Sculpture was another area where the Rococo was widely adopted. Étienne-Maurice Falconet (1716–1791) is widely considered one of the best representatives of French Rococo. In general, this style was best expressed through delicate porcelain sculpture rather than imposing marble statues. Falconet himself was director of a famous porcelain factory at Sèvres. The themes of love and gaiety were reflected in sculpture, as were elements of nature, curving lines and asymmetry.

The sculptor Bouchardon represented Cupid engaged in carving his darts of love from the club of Hercules; this serves as an excellent symbol of the Rococo style—the demigod is transformed into the soft child, the bone-shattering club becomes the heart-scathing arrows, just as marble is so freely replaced by stucco. In this connection, the French sculptors, Robert Le Lorrain, Michel Clodion, and Pigalle may be mentioned in passing.


Though Rococo originated in the purely decorative arts, the style showed clearly in painting. These painters used delicate colors and curving forms, decorating their canvases with cherubs and myths of love. Portraiture was also popular among Rococo painters. Some works show a sort of naughtiness or impurity in the behavior of their subjects, showing the historical trend of departing away from the Baroque's church/state orientation. Landscapes were pastoral and often depicted the leisurely outings of aristocratic couples.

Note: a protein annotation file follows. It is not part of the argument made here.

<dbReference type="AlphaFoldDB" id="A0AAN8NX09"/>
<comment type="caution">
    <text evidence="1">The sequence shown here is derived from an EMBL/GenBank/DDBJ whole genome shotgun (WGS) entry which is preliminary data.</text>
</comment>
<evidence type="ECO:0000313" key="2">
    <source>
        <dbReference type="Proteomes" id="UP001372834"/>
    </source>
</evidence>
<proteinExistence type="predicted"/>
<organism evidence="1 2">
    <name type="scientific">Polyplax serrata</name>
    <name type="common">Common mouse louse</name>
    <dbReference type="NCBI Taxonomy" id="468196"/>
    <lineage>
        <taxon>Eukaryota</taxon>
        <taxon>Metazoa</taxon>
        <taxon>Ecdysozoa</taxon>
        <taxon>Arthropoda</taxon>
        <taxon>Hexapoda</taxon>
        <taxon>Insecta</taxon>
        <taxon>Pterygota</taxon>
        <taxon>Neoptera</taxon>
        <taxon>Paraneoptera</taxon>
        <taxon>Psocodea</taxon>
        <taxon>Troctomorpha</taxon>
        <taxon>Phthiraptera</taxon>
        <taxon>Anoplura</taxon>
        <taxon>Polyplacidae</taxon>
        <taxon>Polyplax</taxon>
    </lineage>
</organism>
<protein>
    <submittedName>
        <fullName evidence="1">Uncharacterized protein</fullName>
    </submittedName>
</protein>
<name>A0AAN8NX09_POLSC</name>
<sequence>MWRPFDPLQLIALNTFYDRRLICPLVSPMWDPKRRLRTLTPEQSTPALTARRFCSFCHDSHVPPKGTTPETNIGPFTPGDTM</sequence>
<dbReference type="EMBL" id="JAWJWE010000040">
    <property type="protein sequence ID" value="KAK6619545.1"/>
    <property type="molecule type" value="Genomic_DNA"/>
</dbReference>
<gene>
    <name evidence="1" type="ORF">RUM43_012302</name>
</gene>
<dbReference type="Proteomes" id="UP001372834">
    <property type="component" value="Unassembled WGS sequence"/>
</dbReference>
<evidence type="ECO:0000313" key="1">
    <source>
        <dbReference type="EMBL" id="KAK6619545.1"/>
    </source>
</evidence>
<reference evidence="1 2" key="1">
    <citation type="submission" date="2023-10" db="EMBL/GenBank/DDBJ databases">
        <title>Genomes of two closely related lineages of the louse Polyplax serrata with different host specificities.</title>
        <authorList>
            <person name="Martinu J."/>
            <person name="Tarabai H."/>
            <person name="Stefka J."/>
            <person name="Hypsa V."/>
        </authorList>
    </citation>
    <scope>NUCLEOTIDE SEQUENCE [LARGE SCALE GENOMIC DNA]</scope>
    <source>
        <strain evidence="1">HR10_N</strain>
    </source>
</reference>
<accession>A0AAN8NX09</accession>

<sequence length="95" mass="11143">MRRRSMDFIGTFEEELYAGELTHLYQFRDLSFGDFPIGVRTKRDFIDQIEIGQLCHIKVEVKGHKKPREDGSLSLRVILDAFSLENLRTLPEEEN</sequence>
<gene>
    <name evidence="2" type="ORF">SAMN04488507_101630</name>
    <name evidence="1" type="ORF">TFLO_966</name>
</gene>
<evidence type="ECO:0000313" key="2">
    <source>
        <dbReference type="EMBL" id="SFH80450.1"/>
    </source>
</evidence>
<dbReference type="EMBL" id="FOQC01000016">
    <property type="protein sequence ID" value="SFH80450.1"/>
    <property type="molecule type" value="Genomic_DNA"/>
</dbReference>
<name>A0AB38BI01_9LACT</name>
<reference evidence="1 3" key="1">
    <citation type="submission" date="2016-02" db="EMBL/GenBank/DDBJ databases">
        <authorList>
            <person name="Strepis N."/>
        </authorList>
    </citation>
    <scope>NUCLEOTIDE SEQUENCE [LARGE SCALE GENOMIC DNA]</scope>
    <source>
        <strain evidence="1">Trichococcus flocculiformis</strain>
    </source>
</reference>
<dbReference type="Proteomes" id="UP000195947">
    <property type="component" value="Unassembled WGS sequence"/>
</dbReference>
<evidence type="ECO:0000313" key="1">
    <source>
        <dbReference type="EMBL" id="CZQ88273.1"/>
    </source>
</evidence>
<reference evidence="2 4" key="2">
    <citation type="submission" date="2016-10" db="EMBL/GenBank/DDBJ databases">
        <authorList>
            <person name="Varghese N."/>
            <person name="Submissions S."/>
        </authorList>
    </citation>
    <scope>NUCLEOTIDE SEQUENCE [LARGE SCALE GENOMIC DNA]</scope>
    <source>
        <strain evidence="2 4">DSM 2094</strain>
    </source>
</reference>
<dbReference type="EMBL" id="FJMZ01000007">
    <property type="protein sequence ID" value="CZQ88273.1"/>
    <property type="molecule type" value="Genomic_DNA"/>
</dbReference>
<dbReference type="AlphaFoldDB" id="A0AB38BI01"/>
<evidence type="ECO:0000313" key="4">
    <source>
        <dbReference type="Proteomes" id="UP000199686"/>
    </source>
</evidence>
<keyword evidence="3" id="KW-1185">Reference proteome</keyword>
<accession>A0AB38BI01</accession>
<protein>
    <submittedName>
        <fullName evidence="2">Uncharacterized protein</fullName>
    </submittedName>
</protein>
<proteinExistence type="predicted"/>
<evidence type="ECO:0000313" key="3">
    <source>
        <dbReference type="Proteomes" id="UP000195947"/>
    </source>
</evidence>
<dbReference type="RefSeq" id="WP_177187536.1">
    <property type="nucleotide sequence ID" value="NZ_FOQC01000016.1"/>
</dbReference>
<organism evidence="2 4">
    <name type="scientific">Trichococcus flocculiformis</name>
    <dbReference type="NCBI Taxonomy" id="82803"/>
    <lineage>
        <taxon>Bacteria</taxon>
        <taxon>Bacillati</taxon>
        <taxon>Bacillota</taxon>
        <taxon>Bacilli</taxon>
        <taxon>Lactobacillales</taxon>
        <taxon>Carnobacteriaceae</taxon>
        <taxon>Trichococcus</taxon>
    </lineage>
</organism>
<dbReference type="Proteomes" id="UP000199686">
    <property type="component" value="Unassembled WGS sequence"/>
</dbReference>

Jean-Antoine Watteau (1684–1721) is generally considered the first great Rococo painter. He had a great influence on later painters, including François Boucher (1703–1770) and Jean-Honoré Fragonard (1732–1806), two masters of the late period. Even Thomas Gainsborough's (1727–1788) delicate touch and sensitivity are reflective of the Rococo spirit. Élisabeth-Louise Vigée-Le Brun's (1755-1842) style also shows a great deal of Rococo influence, particularly in her portraits of Marie Antoinette. Other Rococo painters include: Jean François de Troy (1679-1752), Jean-Baptiste van Loo (1685-1745), his two sons Louis-Michel van Loo (1707–1771) and Charles-Amédée-Philippe van Loo (1719–1795), his younger brother Charles-André van Loo (1705–1765), Nicolas Lancret (1690-1743), and both Jean-Baptiste-Siméon Chardin (1699-1779) and Jean-Baptiste Greuze (1725-1805), who were important French painters of the Rococo era who are considered Anti-Rococo.

During the Rococo era Portraiture was an important component of painting in all countries, but especially in England, where the leaders were William Hogarth (1697-1764), in a blunt realist style, and Francis Hayman (1708-1776), Angelica Kauffman who was Swiss, (1741-1807), Thomas Gainsborough and Joshua Reynolds (1723-1792), in more flattering styles influenced by Antony Van Dyck (1599-1641). While in France during the Rococo era Jean-Baptiste Greuze who was the favorite painter of Denis Diderot (1713-1785), Maurice Quentin de La Tour (1704-1788), and Élisabeth Vigée-Lebrun were highly accomplished Portrait painters and History painters.


Examples of buildings:

Main works

See also

18th century French art

Unless indicated otherwise, the text in this article is either based on Wikipedia article "Rococo" or another language Wikipedia page thereof used under the terms of the GNU Free Documentation License; or on research by Jahsonic and friends. See Art and Popular Culture's copyright notice.

Personal tools